India needs Rs43 trillion of investment in infrastructure over next 5 years: Jaitley
Arun Jaitley says India has a huge unmet need for investment in infrastructure, estimated to the tune of Rs43 trillion or about $646 billion over the next 5 years
New Delhi: India has a huge unmet need for investment in infrastructure, estimated to the tune of Rs43 trillion or about $646 billion over the next five years. 70% of which will be required in the power, roads and urban infrastructure sectors, finance minister Arun Jaitley said on Saturday.
Speaking at the inauguration of the 2nd annual meeting of New Development Bank by the five member BRICS (Brazil-Russia-India-China-South Africa) countries, Jaitley said in emerging markets and developing economies (EMDEs), the overall growth is picking up, although growth prospects diverge across countries. “But there are newer challenges, most notably a possible shift towards inward-looking policy platforms and protectionism, a sharper than expected tightening in global financial conditions that could interact with balance sheet weaknesses in parts of the euro area and increased geopolitical tensions, including unpredictable economic policy of USA,” he saids.
Amidst the challenges, Jaitley said lie the opportunities with the estimated unmet demand for infrastructure investment in emerging market and developing economies (EMDEs) is gargantuan, estimated at above $1 trillion a year by the World Bank. “Most importantly, the EMDEs need to carry out this huge investment in a sustainable manner. The established MDBs are now capital constrained, and with their over emphasis on processes, are unable to meet this financing challenge. A Bank like the NDB is well poised to step into the void,” he added.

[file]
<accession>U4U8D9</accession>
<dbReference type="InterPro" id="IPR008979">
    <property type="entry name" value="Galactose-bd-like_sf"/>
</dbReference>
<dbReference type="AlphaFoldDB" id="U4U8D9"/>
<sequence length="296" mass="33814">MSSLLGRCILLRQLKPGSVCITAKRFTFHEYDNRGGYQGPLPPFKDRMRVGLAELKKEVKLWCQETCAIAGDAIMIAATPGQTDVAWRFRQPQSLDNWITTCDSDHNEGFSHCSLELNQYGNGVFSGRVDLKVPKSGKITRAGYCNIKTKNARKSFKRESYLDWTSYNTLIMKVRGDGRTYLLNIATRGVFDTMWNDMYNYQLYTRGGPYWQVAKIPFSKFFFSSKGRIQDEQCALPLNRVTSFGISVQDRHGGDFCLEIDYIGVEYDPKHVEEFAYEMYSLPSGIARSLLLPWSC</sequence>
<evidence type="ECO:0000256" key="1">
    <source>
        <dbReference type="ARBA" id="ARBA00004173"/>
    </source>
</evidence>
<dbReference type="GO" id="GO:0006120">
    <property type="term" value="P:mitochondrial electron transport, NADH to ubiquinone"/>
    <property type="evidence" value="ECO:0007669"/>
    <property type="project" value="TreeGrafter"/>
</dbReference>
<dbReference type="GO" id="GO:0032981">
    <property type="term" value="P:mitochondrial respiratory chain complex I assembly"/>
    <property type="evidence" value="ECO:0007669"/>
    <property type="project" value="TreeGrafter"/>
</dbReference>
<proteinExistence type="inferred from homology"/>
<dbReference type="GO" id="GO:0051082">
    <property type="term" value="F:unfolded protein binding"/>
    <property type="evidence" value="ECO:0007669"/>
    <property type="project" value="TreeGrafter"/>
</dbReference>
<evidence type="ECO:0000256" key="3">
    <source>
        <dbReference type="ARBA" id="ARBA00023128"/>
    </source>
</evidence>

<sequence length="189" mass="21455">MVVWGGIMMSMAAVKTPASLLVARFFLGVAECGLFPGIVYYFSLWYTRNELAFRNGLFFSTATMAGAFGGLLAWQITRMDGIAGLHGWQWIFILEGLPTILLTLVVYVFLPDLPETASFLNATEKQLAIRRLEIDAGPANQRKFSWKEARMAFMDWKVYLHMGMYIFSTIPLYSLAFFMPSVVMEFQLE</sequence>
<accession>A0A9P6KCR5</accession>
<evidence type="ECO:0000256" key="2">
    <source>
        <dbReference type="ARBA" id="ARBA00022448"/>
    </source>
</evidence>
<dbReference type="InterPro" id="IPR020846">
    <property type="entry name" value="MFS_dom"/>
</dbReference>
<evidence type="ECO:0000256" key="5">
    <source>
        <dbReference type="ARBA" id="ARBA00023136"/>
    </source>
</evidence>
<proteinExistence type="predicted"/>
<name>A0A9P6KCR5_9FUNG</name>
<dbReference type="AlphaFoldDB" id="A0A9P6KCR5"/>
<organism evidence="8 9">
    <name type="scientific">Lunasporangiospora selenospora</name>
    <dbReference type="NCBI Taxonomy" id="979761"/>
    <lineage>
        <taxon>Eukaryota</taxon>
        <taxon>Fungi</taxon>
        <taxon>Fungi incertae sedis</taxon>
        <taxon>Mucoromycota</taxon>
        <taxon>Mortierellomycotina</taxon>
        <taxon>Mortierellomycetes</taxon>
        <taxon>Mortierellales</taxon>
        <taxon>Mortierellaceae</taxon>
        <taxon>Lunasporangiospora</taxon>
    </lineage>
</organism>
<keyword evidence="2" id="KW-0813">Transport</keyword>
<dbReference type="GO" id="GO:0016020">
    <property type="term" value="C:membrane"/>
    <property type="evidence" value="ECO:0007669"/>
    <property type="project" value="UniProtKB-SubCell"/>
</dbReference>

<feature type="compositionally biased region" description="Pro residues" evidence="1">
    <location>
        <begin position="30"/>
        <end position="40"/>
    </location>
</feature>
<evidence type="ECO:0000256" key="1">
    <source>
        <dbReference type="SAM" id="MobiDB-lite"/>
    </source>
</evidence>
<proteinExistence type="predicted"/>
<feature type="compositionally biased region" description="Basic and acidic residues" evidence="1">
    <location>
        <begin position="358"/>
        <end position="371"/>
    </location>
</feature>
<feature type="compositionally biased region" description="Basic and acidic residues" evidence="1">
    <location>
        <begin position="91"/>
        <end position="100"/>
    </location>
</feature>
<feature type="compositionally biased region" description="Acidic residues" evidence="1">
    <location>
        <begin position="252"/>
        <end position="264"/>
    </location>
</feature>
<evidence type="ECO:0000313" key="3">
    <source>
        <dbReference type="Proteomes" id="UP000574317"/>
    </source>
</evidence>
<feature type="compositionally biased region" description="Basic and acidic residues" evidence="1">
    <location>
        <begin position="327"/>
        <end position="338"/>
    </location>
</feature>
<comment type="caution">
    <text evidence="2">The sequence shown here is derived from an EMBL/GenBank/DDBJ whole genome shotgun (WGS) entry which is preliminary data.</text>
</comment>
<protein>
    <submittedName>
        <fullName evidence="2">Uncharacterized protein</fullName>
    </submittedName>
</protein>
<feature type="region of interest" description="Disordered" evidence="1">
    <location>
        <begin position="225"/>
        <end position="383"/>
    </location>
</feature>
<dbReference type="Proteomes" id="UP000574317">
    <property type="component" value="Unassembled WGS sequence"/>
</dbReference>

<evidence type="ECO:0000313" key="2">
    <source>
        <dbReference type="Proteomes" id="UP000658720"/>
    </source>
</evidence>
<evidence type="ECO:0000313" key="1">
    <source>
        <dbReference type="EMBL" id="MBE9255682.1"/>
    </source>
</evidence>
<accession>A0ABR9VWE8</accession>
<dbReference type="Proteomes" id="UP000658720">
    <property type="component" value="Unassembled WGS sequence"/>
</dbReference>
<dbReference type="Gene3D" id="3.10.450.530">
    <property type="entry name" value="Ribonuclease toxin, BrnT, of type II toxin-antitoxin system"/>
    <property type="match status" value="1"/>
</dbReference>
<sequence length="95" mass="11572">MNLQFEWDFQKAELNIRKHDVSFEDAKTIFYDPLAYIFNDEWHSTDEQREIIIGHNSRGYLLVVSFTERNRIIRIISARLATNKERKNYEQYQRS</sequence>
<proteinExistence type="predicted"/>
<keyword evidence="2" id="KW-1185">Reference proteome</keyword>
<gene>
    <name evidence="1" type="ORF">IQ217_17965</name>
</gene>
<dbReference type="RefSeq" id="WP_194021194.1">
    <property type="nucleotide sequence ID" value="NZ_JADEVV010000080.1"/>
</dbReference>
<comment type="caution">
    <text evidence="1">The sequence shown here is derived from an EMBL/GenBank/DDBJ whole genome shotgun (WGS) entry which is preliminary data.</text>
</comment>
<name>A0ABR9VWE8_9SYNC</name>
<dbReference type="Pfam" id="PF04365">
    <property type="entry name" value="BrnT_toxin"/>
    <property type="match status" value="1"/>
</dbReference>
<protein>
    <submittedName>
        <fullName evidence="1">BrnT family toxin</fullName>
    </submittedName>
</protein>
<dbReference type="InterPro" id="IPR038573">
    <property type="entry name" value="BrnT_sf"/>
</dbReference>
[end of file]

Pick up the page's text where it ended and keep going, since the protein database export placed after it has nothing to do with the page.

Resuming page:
Chinese finance minister Xiao Jie speaking at the event said BRICS countries should work towards reforming the global economic system since voice of the emerging economies that contribute 80% of global growth remains “gravely inadequate” in multilateral institutions.
Jaitley said India has proposed projects worth about $2 billion for NDB funding, which he hopes will be taken up by the Board expeditiously. “We shall work with the NDB to develop a strong shelf of projects in specific areas such as Smart Cities, renewable energy, urban transport, including Metro Railways, clean coal technology, solid waste management and urban water supply,” he added.
In the annual meeting, the five member board of governors will deliberate on Bank’s strategy for the next 5 years, including issues such as the Bank’s capital, loan portfolio and expansion of Membership. “The uniqueness of NDB should lie in faster loan appraisal, a lean organizational structure resulting in lower cost of loans, a variety of financing instruments, including local currency financing, adoption of country system whenever possible and flexibility in responding to the needs of the clients. These are the elements which would make NDB truly a “new” institution, and make it distinct from older MDBs (multilateral development banks),” Jailey said.